Page 455: (1). Is the name of the general register, wherein the actions of all the wicked, both men and genii, are distinctly entered. Sejn signifies a prison; and this book, as some think, derives it name from thence, because it will occasion those whose deeds are there recorded to be imprisoned in hell. Sejjin, or Sajin, is also the name of the dungeon beneath the seventh earth, the residence of Eblis and his host, where, it is supposed by some, that this book is kept, and where the souls of the wicked will be detained till the resurrection. If the latter explication be admitted, the words, And what shall make thee to understand what Sejjin is? should be enclosed within a parenthesis.
      Page 456: (1). The word is a plural, and signifies high places. Some say it is the general register wherein the actions of the righteous, whether angels, men, or genii, are distinctly recorded. Others will have it to be a place in the seventh heaven, under the throne of God, where this book is kept, and where the souls of the just, as many think, will remain till the last day. If we prefer the latter opinion, the words, And what shall make thee to understand what Illiyyûn is? should likewise be enclosed in a parenthesis.
      Page 457: (1). Literally, the lords of the pit. These were the ministers of the persecution raised by Dhu Nowâs, king of Yaman, who was of the Jewish religion, against the inhabitants of Najrân; for they having embraced Christianity (at that time the true religion, by the confession of Mohammed himself), the bigoted tyrant commanded all those who would not renounce their faith to be cast into a pit, or trench, filled with fire, and there burnt to ashes. Others, however, tell the story with different circumstances.
      Page 460: (1). Or pillars. Some imagine these words are used to express the great size and strength of the old Adites; and then they should be translated, who were of enormous stature. But the more exact commentators take the passage to relate to the sumptuous palace and delightful gardens built and made by Sheddâd the son of Ad. For they say Ad left two sons, Sheddâd and Sheddîd, who reigned jointly after his decease, and extended their power over the greater part of the world; but Sheddîd dying, his brother became sole monarch; who, having heard of the celestial paradise, made a garden in imitation thereof, in the deserts of Aden, and called it Irem, after the name of his great-grandfather; when it was finished he set out, with a great attendance, to take a view of it; but when they were come within a day’s journey of the place, they were all destroyed by a terrible noise from heaven. Al Beidâwi adds that one Abdallah Ebn Kelâbah (whom, after D’herbelot, I have elsewhere named Colabah) accidentally hit on this wonderful place, as he was seeking a camel.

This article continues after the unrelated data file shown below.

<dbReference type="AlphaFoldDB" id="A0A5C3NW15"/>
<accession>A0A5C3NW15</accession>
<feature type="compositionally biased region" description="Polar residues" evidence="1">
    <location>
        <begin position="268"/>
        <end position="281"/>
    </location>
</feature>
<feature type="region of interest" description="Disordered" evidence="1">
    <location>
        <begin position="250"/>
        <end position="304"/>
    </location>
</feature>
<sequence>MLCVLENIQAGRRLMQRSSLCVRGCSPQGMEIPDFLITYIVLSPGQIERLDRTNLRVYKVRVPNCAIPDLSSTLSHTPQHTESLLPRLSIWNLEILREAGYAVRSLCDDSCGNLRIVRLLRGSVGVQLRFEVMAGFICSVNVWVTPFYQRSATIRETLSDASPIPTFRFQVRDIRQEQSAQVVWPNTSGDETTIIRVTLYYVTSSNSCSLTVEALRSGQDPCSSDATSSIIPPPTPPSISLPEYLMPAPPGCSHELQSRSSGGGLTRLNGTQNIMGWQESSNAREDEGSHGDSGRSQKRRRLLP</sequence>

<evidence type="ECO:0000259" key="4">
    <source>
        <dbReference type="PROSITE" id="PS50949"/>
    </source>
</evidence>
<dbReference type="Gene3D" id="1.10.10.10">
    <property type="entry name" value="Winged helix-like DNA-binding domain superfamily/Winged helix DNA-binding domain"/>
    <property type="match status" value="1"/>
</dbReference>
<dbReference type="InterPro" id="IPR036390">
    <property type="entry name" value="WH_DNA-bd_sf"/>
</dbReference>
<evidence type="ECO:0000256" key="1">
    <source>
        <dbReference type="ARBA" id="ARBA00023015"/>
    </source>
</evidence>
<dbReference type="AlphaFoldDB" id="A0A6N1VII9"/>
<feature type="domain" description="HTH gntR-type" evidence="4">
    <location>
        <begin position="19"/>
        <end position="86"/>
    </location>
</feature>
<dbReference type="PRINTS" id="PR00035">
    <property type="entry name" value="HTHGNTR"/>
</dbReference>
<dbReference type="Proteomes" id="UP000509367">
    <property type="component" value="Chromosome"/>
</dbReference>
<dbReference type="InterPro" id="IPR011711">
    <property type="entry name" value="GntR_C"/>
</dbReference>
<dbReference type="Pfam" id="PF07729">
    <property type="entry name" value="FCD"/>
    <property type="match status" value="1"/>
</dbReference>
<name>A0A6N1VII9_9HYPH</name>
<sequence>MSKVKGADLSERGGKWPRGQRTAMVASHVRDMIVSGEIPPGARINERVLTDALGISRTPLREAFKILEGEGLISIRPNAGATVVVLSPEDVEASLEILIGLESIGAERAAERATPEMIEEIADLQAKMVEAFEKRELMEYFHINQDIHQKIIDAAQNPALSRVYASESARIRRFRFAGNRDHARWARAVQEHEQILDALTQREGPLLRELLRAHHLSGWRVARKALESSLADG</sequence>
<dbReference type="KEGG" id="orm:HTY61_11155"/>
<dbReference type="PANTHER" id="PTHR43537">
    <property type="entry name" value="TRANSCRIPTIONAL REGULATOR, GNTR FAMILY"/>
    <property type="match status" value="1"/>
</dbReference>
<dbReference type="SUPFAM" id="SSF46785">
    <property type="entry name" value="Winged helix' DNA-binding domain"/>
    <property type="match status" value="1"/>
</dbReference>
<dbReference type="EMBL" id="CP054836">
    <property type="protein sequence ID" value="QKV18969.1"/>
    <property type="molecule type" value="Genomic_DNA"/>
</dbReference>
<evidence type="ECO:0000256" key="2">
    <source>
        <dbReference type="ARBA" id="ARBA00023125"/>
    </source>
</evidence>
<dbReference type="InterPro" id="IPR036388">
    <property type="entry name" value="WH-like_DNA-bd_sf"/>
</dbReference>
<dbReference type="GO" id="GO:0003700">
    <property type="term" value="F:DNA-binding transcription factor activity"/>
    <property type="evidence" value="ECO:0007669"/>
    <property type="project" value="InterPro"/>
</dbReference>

Page 465: (1). The word al Kadr signifies power and honor or dignity, and also the divine decree; and the night is so named either from its excellence above all other nights in the year, or because, as the Mohammedans believe, the divine decrees for the ensuing year are annually on this night fixed and settled, or taken from the preserved table by God’s throne, and given to the angels to be executed. On this night Mohammed received his first revelations; when the Korân, say the commentators, was sent down from the aforesaid table, entire and in one volume, to the lowest heaven, from whence Gabriel revealed it to Mohammed by parcels, as occasion required. The Moslem doctors are not agreed where to fix the night of al Kadr; the greater part are of opinion that it is one of the ten last nights of Ramadân, and, as is commonly believed, the seventh of those nights, reckoning backward; by which means it will fall between the 23rd and 24th days of that month.
      Page 469: (1). This chapter relates to the following piece of history, which is famous among the Arabs; Abraha Ebn al Sabâh, surnamed al Ashram, i.e., the Slit-nosed, king or viceroy of Yaman, who was an Ethiopian, and of the Christian religion, having built a magnificent church at Sanaa with a design to draw the Arabs to go in pilgrimage thither, instead of visiting the temple of Mecca, the Koreish, observing the devotion and concourse of the pilgrims at the Caaba began considerably to diminish, sent